How close are we to mind reading?

Have you ever thought about mind control? Do you think we will ever have technology advanced enough to achieve something like this? Depending on what you consider as mind control, we might be closer than you think. Of course, I don’t mean getting into someone’s mind and getting them to do or think something you want, or moving objects from a distance. But something interesting is being developed in the medical field and it involves mind-controllable prosthetic body parts.

How does this technology work?

Even though this technology sounds a bit sci-fi at the moment, it could be much more used and very beneficial in the future. For these new prosthetics, the way the user is able to control the automated body part is through a brain chip which directly interprets nerve signals which the brain sends when a person normally tries to move a certain body part. The chip recognizes the intention of the person, so if they want to move a finger, they would only need to think about moving a finger. There is also an AI-powered decoder located within the chip, which transforms neural signals into mathematical data supported by machine learning, and this data can then be used by the machine-powered prosthetic.

This comes in contrast to previous technologies which require a small physical movement to interpret the desired action. For example with previous methods for prosthetics, a small muscle would need to move in the remaining part of the missing limb, so as to trigger the movement of the prosthetic. So instead of thinking about moving their finger, the person needs to move other muscles which could trigger the finger. This can be tricky and it needs much more adjustment and training. With a chip which reads intentions instead of movements, there is a lower level of training and adaptation needed, and the prosthetic is basically ready as soon as it is put on.

Application in other sectors

This technology can improve the way prosthetics are made and used, make them more user-friendly and allow for finer movement. They can help people with amputations, as well as other diseases or paralysis. In the future, perhaps they could be modified and applied to other sectors to help with various different tasks and enhance experiences. A brain chip which reads intentions like this could be used to control other gadgets, phones, robotics and similar things.

However, brain chips and super advanced mind-control robotics don’t always sound exciting to everyone. As amazing as it could be to control your gadgets by thought, this would still require an implantation of a brain chip, as well as pose certain security and safety risks. Some believe that such brain chips could potentially be hacked and used against the owner.

Should we be excited or worried?

No matter if this idea makes you anxious or very excited at first glance, there are clear positive and negative sides to it. On the one hand, this technology could let paralyzed people walk, give amputees or other disabled people the ability to function better, open doors to the control of gadgets or robots by thought, and so many other things. On the other hand, nobody wants a brain chip which could be hacked and your information used against you, or to have your prosthetics and other gadgets do things you are not requesting them to do.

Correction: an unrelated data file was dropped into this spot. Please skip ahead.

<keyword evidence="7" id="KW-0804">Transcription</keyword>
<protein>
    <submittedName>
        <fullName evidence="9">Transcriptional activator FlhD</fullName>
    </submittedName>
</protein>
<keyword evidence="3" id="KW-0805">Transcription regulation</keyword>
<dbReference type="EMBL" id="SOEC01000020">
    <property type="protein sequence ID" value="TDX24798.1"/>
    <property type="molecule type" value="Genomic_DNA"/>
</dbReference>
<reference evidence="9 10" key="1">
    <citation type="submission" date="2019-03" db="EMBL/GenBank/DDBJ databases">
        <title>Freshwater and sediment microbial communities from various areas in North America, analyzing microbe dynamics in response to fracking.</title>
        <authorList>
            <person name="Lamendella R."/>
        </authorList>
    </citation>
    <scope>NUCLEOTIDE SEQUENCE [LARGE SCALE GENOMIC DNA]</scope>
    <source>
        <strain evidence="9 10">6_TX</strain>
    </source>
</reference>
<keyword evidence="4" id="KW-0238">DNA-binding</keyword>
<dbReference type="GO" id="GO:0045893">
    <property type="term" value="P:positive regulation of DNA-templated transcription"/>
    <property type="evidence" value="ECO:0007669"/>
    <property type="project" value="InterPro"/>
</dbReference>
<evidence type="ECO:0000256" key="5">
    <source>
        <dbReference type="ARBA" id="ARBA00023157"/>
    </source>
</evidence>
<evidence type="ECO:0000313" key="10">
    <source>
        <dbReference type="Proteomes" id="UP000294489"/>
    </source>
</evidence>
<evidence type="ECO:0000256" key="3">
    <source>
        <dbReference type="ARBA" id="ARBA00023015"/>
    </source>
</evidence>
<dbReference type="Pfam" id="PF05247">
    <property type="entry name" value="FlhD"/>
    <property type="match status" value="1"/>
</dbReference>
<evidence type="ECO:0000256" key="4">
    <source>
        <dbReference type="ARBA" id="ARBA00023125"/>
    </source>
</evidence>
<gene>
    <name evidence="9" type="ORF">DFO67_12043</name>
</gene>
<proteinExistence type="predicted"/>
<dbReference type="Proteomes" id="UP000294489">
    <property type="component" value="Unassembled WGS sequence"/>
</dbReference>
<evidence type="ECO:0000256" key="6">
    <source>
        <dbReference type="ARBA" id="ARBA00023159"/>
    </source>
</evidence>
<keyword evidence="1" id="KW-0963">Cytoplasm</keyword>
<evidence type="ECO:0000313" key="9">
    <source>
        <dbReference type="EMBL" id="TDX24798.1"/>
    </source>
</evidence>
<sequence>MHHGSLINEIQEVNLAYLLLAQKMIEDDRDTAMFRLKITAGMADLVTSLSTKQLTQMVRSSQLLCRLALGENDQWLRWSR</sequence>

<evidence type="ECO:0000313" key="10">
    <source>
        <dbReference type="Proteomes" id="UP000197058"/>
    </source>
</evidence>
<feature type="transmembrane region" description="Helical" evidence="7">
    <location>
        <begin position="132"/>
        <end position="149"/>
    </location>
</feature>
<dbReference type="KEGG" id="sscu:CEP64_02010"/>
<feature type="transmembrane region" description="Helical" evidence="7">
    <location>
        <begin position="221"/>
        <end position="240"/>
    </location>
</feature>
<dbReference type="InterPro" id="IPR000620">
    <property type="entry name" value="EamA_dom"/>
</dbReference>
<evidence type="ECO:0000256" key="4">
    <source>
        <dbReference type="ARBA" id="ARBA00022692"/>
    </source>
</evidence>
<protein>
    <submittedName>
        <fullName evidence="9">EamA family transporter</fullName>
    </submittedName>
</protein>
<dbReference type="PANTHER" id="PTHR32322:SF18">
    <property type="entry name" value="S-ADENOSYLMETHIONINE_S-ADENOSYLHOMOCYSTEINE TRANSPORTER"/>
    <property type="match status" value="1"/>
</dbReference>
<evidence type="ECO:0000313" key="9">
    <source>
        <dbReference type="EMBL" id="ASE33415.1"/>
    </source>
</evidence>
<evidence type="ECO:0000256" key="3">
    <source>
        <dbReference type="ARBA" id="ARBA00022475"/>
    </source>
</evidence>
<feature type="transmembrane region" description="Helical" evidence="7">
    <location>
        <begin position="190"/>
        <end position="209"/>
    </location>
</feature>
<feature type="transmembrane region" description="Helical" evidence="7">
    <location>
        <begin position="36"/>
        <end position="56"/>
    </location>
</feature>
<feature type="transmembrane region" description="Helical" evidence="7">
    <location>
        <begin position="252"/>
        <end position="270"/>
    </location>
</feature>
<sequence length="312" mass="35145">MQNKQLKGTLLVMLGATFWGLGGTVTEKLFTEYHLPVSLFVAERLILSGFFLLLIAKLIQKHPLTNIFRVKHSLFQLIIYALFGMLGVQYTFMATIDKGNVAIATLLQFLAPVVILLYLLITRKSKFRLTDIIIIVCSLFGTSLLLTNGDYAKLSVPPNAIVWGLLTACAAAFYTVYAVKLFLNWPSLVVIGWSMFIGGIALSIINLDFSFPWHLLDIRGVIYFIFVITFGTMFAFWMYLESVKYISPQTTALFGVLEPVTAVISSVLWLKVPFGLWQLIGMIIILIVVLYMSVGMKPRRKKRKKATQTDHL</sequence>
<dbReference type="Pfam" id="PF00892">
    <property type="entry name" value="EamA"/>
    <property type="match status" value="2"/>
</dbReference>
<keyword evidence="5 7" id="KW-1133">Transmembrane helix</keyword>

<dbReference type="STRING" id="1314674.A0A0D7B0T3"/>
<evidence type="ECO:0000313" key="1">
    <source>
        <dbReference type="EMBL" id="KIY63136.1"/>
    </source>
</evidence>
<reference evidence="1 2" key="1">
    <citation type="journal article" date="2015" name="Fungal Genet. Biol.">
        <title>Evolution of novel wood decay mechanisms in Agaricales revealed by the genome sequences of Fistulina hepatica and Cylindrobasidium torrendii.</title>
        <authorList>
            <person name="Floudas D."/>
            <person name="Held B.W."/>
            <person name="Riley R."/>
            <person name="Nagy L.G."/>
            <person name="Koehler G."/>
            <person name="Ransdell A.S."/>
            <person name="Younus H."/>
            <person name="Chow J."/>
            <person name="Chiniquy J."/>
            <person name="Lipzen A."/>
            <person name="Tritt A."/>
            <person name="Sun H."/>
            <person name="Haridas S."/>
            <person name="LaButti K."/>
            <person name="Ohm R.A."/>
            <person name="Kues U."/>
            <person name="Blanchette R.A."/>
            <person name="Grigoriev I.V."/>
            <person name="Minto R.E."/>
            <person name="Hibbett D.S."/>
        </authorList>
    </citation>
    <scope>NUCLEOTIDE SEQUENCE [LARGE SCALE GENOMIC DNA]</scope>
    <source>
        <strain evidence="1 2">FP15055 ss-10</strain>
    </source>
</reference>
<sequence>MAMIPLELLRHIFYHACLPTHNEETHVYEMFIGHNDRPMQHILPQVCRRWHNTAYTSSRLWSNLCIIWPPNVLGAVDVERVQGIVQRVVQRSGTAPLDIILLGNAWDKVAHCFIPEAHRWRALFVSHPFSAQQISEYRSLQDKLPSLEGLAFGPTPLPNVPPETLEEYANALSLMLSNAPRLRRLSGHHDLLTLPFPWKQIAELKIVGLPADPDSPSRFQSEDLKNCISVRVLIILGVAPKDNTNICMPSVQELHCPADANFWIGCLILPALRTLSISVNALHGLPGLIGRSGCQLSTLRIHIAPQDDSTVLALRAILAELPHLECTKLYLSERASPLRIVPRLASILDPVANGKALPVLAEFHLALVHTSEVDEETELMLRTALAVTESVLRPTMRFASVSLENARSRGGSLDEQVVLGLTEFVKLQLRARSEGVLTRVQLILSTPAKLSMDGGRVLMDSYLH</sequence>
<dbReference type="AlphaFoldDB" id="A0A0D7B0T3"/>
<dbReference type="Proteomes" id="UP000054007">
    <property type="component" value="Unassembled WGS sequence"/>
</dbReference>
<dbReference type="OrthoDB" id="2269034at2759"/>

It’s a very thin line between amazing innovations and ethical concerns around safety. As with other technologies, but especially with something as delicate as brain chips, we need to be careful to keep our safety and security first.

Is our world ready for mind-controllable robotic body parts?

Brain controlled robots

Mind-controlled robots now one step closer

There are so many useful inventions which can help our lives, not only in a sense of making tasks easier, but also helping us feel better, less alone, allowing sick or elderly people to feel more safe, helping disabled people move or see or hear. We have done so much and there is still so much to do. We have to keep these wonders in mind when developing the technologies of the future, and to think about those in need and less fortunate. Robotics don’t only provide fun and entertainment, they can make the world a truly better place. 

It’s great to enhance our physical lives and add robotics to our realities, but when thinking about AI in general, its use in different forms can really help us create a better world – as long as we use it responsibly and for the benefit of all. AI has brought us improvements in infrastructure, safety, the smarter building of communities, advancements in medicine, agriculture and literally every other sector, digital innovations and connectedness which we couldn’t even imagine before, better products, better banking, better education – and the ability to imagine a better future. So much has already happened – and there is so much more to come.